Waiting for the Biblioburro (a book review)

12 Apr

Waiting for the Bibilioburro

by Monica Brown

illustrations by John Parra

Tricycle Press, 2011

Ana is a little girl who loves stories. She clings to the one book she owns, a gift from her teacher for working hard at school. The teacher has since left the village. With no teacher, Ana reads and rereads her book. She makes up stories of her own for her little brother. And, she wishes for new stories to read.

One morning, Ana wakes up to the sound of donkeys clip-clopping. She sees a man with a sign reading “Biblioburro.” Realizing that the man and his donkeys are loaded with “Libros! Books!”, she joins the village children in running to meet him. The man explains that his donkeys, Alfa and Beto, carry a mobile library.  He reads to the children and loans them each a book before he leaves. Ana is overcome as she discovers:

“So many cuentos! While Alfa and Beto chomp the sweet grass under the tree, Ana picks up book after book and finds pink dolphins and blue butterflies, castles and fairies, talking lions and magic carpets.”

Ana waits anxiously for the librarian’s return. She reads her book and writes one about him.  Finally, he returns, bringing with him more books and more possibilities.

Author Monica Brown and artist John Parra have turned the true story of Colombian librarian Luis Soriano Bohórquez into a tale about the power of reading. Seeing Soriano, who remains nameless in this tale, through the eyes of a child touched by his efforts, helps the reader imagine the anticipation and joy his visits bring to the children in a remote rural village. Brown captures eloquently the optimism of a young reader and the delight that the discovery of books brings to children. With a few Spanish terms peppered into Ana’s speech and thoughts, Brown easily places this story in Latin America, giving it a place while allowing it to retain its universality.

Parra’s illustrations convey a childlike sincerity and fancy. Using acrylics on board, he gives the reader a sense of the Colombian culture from which this story derives. Ana rides a butterfly as she “dreams she is flying over her country on a butterfly’s back.” We see the mountains, oceans, rivers, and jungles she envisions crossing and live with her the stories she dreams of collecting. Parra brings Ana’s imagination to life in a way that allows us to deeply understand how reading can change a child’s very dreams.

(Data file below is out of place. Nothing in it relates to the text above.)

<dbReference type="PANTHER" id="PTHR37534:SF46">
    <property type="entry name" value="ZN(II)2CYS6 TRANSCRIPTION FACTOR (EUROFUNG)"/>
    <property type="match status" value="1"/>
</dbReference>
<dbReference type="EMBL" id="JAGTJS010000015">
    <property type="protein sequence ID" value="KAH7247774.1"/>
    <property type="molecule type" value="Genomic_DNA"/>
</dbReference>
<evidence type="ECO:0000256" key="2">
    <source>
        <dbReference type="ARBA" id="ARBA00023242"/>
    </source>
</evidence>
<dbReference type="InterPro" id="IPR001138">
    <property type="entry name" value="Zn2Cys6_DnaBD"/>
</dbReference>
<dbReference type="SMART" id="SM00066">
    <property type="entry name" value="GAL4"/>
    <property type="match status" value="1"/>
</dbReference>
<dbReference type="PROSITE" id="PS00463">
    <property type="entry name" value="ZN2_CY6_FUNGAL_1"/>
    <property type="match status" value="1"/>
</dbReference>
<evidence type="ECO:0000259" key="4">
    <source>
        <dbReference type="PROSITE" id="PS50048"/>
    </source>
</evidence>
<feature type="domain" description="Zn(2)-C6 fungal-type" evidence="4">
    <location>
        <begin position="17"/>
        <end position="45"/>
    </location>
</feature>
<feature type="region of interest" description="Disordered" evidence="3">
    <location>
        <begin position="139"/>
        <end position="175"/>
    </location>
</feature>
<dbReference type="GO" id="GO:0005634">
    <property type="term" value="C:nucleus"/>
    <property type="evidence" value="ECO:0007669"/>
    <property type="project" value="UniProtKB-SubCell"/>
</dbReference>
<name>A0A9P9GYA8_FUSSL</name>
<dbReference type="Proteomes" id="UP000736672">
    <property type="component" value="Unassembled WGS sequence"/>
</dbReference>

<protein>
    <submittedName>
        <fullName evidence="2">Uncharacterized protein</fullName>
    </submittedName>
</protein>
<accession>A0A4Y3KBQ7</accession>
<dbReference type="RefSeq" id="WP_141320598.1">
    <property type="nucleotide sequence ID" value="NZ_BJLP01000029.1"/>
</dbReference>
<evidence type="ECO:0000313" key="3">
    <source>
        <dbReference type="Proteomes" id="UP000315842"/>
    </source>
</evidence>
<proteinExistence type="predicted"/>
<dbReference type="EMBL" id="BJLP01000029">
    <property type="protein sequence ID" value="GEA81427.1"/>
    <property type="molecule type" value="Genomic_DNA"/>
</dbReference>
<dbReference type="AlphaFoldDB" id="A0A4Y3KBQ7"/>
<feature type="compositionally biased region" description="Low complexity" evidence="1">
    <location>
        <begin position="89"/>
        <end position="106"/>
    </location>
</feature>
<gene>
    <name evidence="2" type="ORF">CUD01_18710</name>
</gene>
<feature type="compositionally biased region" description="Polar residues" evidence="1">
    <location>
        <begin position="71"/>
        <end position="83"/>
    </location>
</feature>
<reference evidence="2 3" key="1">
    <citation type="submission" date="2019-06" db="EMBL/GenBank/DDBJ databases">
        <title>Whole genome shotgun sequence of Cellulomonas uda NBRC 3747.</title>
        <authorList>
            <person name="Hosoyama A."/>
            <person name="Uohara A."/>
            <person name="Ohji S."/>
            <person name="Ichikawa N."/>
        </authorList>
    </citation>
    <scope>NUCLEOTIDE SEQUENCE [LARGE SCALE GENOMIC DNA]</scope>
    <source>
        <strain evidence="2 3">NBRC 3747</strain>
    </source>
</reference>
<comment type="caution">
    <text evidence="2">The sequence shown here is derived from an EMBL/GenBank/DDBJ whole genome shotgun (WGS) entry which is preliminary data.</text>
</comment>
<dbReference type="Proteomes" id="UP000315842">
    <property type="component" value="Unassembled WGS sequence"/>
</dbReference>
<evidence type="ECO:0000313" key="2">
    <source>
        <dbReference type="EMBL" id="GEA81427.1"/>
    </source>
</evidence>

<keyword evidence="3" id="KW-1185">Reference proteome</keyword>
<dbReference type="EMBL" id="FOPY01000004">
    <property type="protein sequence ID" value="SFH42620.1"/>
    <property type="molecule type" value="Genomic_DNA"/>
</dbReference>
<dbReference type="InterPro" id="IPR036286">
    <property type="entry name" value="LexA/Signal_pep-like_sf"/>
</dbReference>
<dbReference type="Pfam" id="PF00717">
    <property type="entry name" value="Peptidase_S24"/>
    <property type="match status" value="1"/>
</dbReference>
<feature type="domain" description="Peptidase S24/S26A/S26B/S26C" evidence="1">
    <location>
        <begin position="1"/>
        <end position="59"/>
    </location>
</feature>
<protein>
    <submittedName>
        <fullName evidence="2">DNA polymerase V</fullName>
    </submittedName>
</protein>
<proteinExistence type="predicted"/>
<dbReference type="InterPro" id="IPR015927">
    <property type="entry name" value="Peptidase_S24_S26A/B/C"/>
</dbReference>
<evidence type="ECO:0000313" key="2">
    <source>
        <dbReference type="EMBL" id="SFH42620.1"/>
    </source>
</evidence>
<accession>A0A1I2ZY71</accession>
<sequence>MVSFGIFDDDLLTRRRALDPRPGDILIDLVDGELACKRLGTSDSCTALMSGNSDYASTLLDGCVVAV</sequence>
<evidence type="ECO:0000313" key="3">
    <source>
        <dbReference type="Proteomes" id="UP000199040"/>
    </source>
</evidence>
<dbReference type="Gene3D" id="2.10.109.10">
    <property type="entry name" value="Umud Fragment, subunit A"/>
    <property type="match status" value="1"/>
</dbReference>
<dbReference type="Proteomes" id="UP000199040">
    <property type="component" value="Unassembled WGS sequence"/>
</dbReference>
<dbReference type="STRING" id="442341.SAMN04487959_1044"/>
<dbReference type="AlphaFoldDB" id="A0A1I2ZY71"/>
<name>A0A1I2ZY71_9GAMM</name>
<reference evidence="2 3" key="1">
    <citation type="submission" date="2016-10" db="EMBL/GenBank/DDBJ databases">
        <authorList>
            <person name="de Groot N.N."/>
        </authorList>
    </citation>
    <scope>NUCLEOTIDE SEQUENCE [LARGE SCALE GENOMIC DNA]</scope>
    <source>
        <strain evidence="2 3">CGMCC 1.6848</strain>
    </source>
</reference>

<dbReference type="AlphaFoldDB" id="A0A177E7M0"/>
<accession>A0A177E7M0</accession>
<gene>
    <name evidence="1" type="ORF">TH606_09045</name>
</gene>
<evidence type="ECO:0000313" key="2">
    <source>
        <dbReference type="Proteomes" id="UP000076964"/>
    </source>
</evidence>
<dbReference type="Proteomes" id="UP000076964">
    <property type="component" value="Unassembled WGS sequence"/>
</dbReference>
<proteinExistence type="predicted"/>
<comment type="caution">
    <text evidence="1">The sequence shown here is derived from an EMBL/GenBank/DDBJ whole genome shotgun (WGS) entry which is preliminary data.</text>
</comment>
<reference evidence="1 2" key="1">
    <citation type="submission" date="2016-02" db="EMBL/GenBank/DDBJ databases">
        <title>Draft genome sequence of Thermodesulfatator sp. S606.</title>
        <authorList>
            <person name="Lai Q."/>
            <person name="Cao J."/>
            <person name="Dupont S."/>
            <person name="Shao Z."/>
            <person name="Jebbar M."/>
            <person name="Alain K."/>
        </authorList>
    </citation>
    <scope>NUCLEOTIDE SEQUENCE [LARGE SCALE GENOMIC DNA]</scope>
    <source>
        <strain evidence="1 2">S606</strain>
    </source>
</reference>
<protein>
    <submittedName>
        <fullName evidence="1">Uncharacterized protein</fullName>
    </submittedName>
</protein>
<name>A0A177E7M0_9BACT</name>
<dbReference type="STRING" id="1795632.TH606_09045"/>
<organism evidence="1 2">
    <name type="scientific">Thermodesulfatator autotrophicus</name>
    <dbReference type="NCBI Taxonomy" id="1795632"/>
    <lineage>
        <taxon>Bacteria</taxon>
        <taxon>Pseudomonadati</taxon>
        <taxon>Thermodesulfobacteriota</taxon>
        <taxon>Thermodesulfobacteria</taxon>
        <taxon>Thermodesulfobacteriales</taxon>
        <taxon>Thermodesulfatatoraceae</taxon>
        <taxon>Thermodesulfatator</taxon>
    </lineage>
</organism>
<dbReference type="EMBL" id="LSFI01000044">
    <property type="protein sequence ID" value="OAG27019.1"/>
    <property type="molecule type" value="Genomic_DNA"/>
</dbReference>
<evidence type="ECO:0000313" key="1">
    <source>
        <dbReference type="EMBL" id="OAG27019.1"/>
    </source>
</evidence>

Brown and Parra were inspired by the true story of Luis Soriano Bohórquez. When he was a young child, Soriano’s parents sent him from his village of La Gloria, Colombia to live with his grandparents in Valledupar in order to protect him from paramilitary violence.  During the next ten years, he studied and completed his high school education.  Upon returning to La Gloria, Soriano began teaching reading to school-aged children.  He experienced through his students the transformative power of literacy: The violence around these children (which has since ebbed) was even more intense than what he had experienced as a child, yet through reading they were able to imagine a better world, and a better place for themselves in that world.

, traveling library in Colombia

, traveling library in Colombia (Photo credit: Wikipedia)

However, he worried about the growing dearth of teachers in rural Colombia and the subsequent falling literacy rate.  When teachers moved away to escape the violence, they took the books with them, leaving the children empty-handed and teacherless. Determined to help those children, Soriano bought two burros, strapped books to their backs, and began to travel the countryside each weekend as a mobile lending library. He began in 2000 with 70 books. More than a decade later, he has amassed nearly 5,000 books and continues his important work. A lovely documentary by Carlos Rendón Zipaguata details not only the results of Soriano’s efforts, but the strain it sometimes puts on his family.

Brown has imagined a librarian who closely resembles Soriano. In her author’s note, she teaches us that Soriao is not unique: “[T]here are many librarians, and libraries, that travel long distances, just like the Biblioburro. In Kenya, camel caravans deliver books to nomads…Stockholm’s “floating library” delivers books to islanders…In Zimbabwe, there is a donkey-drawn mobile.” She honors the Biblioburro through Ana’s eyes. And, as importantly, she informs us that there are adults all over the world who go to extreme measures to get books into the hands of children. Her story is a must-read for all children, and the adults who love them. It will inspire conversation, and perhaps a little action to help get more books into the hands of more children.

A confession: In 2008, I clipped a story about the Biblioburro from the New York Times thinking it would make a lovely children’s book.  Several months later, I was honored to review Carlos Rendón Zipaguata’s documentary film about the Biblioburro for the Chicago Latino Film Festival.  Again, I thought, “What an excellent topic for a children’s book.” Monica Brown has written the book I wish I’d written!


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